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Ribble takes a steely approach to gravel
By Dave Land, December 2022

Dave Land looks at RIbble’s Reynolds 725 version of its gravel bike range

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Ribble has made some impressive inroads, as it were, into the gravel market. So much so that one of the regular JRtB riding buddies bought a Ribble CGR earlier this year. Admittedly they bought the titanium version (a trend amongst gravel bikers looking for some cushioning in their offroad riding). They were immensely happy with it and tested it thoroughly on three days of gravel riding - well, mostly gravel - around and across Dartmoor. The only off being a mud-drive slow dismount. Which was definitely rider-error. 


If titanium is something that is beyond your price bracket, or your inclination, then the world of steel could be something worth considering. Steel might be the perfect material for making a gravel bike - flexible, offering some give on and off the trail and relatively inexpensive compared to carbon and titanium, depending on the tubing options. And, if you have a mind to, or a welding kit, you can fix it if it breaks. 


It is good news then, that Ribble are expanding their range with the introduction of three new gravel models made from Reynolds 725. ​​The Gravel 725 Pro, Gravel 725 Enthusiast and Gravel 725 Sport. Each one provides another reason to buy a steel gravel bike.


Reynolds 725 has almost legendary status amongst the steel cognoscenti (watch out for these guys!), being an amazing combination of toughness, flexibility and lightness. Obviously lightness is relative, 725 is still steel, but the weight is more than offset by the other benefits. Bombproof - check. Supple - check. Timeless - check. Fixable - check. 


The Sport is the entry level bike - priced at a reasonable level, and equipped with SRAM Apex 1, and matching hydraulic brakes, so it’s good to go straight out of the box, or the door. The Enthusiast ups the ante with SRAM Rival, and a ‘gravel specific finishing kit’. Whilst the Pro steps the component up again, offering an outstanding gravel experience, without any need to swap out any component or worry about an upgrade in the future. Loaded up with  SRAM’s XPLR eTap AXS groupset, that’s the wireless one, and Mavic Allroad wheels wrapped with Halo GXC gravel tyres. 


Nevertheless, at JRtB we’re always interested in getting more people cycling. So we tend to focus on the quality of the entry level offering, rather than the super swanky model, as that’s always going to be good. We’re pleased to see there’s little to be disappointed about here. Mavic wheels are a solid offroad choice. We particularly like the Level gravel specific handlebars. It’s frustrating to see lower specced gravel bikes with standard road bars, and there’s none of that here.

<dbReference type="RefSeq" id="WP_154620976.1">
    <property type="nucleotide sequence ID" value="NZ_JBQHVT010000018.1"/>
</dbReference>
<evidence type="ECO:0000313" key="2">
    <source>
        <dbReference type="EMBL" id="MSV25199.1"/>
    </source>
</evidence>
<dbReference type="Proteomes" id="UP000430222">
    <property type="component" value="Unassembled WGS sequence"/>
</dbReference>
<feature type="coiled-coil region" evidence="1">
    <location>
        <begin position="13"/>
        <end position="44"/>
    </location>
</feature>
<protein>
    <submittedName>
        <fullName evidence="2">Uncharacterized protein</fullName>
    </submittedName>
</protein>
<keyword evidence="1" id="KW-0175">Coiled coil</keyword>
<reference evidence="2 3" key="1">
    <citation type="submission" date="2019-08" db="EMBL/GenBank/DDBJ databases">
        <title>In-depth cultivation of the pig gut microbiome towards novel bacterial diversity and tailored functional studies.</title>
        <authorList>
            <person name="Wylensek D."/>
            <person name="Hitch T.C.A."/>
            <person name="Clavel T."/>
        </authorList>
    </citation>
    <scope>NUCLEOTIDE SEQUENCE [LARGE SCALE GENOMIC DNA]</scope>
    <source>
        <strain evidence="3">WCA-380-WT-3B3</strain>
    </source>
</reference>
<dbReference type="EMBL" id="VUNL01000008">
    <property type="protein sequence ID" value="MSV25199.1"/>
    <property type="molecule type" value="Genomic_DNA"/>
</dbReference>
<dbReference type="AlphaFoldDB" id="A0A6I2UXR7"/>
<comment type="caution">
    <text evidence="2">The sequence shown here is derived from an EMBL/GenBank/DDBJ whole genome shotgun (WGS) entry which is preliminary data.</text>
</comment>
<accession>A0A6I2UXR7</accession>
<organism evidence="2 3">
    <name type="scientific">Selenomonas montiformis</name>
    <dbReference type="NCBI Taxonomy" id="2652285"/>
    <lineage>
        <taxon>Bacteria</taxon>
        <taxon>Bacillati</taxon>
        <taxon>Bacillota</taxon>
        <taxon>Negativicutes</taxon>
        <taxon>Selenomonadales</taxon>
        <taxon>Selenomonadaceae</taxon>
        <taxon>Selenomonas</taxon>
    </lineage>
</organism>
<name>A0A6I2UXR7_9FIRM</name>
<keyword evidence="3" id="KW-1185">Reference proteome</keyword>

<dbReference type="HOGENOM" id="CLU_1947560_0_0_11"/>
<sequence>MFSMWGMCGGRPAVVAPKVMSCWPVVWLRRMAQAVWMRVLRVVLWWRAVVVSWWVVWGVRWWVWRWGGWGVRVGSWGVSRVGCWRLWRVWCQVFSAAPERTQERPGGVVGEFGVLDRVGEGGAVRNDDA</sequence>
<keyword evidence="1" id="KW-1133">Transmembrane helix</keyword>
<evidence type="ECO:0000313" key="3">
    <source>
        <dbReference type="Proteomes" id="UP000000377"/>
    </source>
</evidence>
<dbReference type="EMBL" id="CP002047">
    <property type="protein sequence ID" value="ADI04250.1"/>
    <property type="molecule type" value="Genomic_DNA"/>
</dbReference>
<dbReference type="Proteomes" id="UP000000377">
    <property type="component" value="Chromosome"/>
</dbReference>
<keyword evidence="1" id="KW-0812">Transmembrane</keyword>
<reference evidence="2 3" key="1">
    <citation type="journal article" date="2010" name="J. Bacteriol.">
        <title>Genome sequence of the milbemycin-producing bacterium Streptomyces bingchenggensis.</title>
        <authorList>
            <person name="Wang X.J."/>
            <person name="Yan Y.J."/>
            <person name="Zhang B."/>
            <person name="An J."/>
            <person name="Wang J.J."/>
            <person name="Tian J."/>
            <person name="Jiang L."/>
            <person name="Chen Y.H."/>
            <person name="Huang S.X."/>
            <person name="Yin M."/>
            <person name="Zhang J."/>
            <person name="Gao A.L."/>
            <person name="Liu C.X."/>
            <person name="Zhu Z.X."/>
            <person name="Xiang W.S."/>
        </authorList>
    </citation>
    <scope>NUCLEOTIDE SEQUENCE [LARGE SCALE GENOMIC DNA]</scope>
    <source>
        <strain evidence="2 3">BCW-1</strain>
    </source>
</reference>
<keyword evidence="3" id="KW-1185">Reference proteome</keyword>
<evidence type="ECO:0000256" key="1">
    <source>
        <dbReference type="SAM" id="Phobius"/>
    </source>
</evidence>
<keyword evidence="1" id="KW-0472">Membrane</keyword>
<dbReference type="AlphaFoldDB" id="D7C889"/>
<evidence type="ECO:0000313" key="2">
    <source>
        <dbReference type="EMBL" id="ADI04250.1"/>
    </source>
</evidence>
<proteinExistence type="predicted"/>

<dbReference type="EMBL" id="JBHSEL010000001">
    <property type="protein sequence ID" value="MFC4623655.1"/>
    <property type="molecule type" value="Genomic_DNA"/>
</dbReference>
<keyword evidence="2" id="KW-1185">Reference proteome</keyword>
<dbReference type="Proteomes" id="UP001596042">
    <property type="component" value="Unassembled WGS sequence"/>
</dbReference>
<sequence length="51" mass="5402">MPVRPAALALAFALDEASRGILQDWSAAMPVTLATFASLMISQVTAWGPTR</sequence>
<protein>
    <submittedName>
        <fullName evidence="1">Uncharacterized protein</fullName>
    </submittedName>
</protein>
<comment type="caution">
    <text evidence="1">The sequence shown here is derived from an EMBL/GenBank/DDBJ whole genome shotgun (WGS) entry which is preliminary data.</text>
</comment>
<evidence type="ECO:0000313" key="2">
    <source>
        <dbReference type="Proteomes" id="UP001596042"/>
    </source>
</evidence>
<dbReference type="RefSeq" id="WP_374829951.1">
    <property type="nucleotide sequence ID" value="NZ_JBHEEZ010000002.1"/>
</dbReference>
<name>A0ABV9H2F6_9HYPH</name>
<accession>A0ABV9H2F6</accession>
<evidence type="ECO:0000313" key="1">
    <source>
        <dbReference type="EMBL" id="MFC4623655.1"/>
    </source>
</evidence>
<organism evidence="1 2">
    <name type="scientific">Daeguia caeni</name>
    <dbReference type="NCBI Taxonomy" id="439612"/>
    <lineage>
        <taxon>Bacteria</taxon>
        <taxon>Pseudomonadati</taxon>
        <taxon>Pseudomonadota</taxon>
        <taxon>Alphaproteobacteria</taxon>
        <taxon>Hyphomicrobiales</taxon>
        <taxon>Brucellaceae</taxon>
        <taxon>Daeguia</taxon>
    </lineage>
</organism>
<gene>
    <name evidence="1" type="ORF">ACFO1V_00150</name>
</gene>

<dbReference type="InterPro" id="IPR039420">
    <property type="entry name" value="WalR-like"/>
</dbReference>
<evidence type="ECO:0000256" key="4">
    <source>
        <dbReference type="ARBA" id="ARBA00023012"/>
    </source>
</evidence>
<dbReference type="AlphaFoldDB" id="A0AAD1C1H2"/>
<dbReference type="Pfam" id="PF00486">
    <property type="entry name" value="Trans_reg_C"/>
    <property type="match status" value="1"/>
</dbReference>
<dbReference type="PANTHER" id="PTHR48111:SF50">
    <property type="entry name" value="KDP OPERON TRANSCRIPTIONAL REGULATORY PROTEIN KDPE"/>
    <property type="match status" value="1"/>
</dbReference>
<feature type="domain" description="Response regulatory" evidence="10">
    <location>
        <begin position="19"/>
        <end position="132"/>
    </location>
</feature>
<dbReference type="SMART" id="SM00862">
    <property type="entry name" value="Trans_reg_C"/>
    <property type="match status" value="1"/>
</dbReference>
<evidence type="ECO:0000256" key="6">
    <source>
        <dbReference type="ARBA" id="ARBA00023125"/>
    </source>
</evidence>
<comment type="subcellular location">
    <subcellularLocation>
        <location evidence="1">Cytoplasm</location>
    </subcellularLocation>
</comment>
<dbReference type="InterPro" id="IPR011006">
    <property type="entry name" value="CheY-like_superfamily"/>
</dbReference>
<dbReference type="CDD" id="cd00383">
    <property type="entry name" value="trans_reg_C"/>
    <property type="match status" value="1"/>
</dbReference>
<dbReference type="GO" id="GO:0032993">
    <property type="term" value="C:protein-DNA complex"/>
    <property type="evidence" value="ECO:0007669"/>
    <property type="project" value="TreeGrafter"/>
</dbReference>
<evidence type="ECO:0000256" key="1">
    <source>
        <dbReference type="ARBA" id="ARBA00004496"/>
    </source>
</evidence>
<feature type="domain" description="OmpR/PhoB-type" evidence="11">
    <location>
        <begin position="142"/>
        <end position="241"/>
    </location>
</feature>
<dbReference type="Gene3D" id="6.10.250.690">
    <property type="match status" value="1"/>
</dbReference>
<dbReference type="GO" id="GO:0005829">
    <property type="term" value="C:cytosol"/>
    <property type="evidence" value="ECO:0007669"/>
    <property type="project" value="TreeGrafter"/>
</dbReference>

Unlike the CGR, all the bikes here come with 650b as standard. Which makes a strong claim for it being majority offroad based, rather than a compromise bike. The only question we have is about the Halo tyres. They are a perfect choice for the entry level bike, as they are a solid all round performer and an easy tubeless set up. However, if the bug bites are you get to know what you like, then some more specialist rubber is probably a decent investment. To be fair we ride enough that we get through at least one pair of tyres every year on the gravel bike, so we’d keep them until they’ve worn through, then we’d look at something more specialist. 


Ribble have nailed their steel offering with the Gravel 725. At all three specs it offers a cracking off road experience. 


As Jamie Burrows, Ribble’s head of Product claims “Overall, this addition provides greater choice and diversification across the whole platform alongside an exhilarating enhanced riding proposition for whatever your chosen style of off-road riding”. 


If you want gravel, and you fancy steel, this is a bike to put on your shopping list. 

visit for more details and to buy. 

Ribble Gravel 725 Rival AXS B s.jpg
Ribble Gravel 725 SRAM Rival XPLR 1 s.jpg
All photos: Ribble, 2022

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